Disney: One Tentative Step Towards the Present

I have never understand and still do not understand why putting otherwise free content on the internet is even an issue. If I were in charge of a TV network, I’d have started streaming my content back in the nineties. All of it.

If someone can receive my shows over the air for crying out loud and for free for crying out loud, what, exactly, is it that I am trying to preserve by treating this content like it’s some sort of national treasure? People have been recording and time-shifting network television since the VCR went mainstream in the early eighties.

TV networks have been hiding in the past for a couple of reasons.

One, there are a lot more content producers chasing the same number of viewers, so business expectations required that the networks proceed with caution to avoid giving away a potential revenue source. The record labels have already begun a de facto movement aimed at forcing consumers to pay for the same content multiple times.

The networks can’t really do that, since the content is primarily ad-based and has always been available for free. A corollary to the Billy Preston Rule makes it hard for the networks to take the record labels’ approach ($0 multiplied by anything is still $0).

Second, the networks were incredibly slow to appreciate the power of the internet. I’m still not sure they fully understand that the internet is a distribution method, not some mystical new business model.

Disney seems to have figured some of this out, and has announced that it will begin to stream some of its most popular shows, including Lost and Desperate Housewives at no cost to viewers. Note that the content will be streamed and that there will be non-skippable ads. Streaming gives Disney comfort (false perhaps) that it is not allowing the content to roam freely on the world “wild” web, and ads pay at least some of the costs of providing the content online.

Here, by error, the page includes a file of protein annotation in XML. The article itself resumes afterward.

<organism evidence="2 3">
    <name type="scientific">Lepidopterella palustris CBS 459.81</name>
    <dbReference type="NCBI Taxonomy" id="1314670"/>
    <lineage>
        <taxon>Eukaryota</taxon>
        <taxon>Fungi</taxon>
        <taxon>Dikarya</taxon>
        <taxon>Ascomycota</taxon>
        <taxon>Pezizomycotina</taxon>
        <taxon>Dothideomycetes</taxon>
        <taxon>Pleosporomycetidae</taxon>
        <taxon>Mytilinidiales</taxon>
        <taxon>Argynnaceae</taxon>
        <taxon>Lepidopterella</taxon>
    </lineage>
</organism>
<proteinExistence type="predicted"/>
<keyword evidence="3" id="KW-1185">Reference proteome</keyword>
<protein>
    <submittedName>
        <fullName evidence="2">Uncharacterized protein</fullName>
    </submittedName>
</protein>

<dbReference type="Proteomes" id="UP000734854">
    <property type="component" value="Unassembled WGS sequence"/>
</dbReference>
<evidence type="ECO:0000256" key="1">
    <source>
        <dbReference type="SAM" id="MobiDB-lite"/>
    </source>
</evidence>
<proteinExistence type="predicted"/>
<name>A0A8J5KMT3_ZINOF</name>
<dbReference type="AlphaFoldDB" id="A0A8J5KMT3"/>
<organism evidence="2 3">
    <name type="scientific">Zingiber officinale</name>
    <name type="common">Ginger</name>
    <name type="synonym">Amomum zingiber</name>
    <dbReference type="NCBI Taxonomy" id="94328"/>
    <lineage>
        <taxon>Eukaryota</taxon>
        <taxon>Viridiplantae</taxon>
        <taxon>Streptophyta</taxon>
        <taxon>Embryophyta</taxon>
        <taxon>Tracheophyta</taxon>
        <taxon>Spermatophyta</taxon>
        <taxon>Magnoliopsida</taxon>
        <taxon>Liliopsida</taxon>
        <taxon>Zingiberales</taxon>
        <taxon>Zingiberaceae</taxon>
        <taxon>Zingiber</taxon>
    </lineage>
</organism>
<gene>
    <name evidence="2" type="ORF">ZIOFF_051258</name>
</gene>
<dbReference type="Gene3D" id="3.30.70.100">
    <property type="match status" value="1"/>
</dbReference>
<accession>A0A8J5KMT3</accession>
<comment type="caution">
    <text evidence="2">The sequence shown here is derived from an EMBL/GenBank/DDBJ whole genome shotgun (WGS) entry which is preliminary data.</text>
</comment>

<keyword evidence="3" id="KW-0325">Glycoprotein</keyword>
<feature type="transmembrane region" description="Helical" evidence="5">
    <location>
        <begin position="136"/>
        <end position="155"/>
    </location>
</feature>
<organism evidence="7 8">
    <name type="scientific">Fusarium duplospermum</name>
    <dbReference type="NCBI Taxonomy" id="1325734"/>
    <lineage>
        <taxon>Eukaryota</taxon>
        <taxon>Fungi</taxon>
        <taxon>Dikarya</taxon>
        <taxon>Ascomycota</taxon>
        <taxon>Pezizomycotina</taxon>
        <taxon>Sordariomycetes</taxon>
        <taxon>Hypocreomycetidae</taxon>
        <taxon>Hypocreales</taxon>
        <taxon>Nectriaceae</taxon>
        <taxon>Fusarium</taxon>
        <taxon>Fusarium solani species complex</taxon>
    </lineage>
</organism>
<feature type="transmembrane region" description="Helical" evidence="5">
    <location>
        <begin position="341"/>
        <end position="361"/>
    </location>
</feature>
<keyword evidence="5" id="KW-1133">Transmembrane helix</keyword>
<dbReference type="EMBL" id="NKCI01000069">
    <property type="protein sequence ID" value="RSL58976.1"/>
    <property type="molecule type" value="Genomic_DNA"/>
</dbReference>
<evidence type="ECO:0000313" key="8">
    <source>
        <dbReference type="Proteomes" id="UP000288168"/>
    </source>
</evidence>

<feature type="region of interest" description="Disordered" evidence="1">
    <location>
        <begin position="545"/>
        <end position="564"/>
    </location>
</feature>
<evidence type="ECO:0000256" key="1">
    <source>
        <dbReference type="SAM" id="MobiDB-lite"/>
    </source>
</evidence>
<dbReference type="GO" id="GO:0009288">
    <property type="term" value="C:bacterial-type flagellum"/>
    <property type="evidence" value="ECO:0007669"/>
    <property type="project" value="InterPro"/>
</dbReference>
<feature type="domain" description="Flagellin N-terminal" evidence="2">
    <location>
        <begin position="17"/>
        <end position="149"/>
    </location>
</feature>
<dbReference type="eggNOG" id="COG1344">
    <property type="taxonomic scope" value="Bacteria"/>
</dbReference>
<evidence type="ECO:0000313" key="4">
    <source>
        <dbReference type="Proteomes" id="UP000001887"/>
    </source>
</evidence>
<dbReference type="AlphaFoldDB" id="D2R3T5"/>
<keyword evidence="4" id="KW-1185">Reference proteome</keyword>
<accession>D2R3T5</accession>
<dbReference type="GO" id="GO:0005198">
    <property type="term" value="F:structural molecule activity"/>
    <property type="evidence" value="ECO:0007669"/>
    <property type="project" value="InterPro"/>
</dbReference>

It is important to note that this is being described as a two month trial period. Think of Disney as the Groundhog in late January. It’s about to peek out from its hole, but anything dark and scary might send it running back to a safe offline place.

Which means that I hope someone has prepared the Disney executives for the inevitable recording and redistribution of the streams. There is a way to record anything you can see or hear over a computer- and you can be sure someone will do it. I hope Disney doesn’t get spooked by that or we could be in for many more weeks of network internet-avoidance.

Just remember Disney- people can also record and redistribute content they receive over the air. The internet is no different. Say it with me. It is no different.

I think if Disney stays the course, we’ll see all of its network content online before too long. Being the first network to bow to the inevitable should and hopefully will pay off in the end.

Of course the real losers in this game are the vendors like iTunes who have been grasping for a way to make some money by reselling network content to the 10 people who actually watch TV shows on their iPods. I suppose those 10 people can still buy the right to do so, but this gives the rest of us a way to watch a show if our TIVOs crash (which, as we all know, they often do).

I’m excited about this and I applaud Disney for being at least a little progressive.

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Dwight Silverman
Mathew Ingram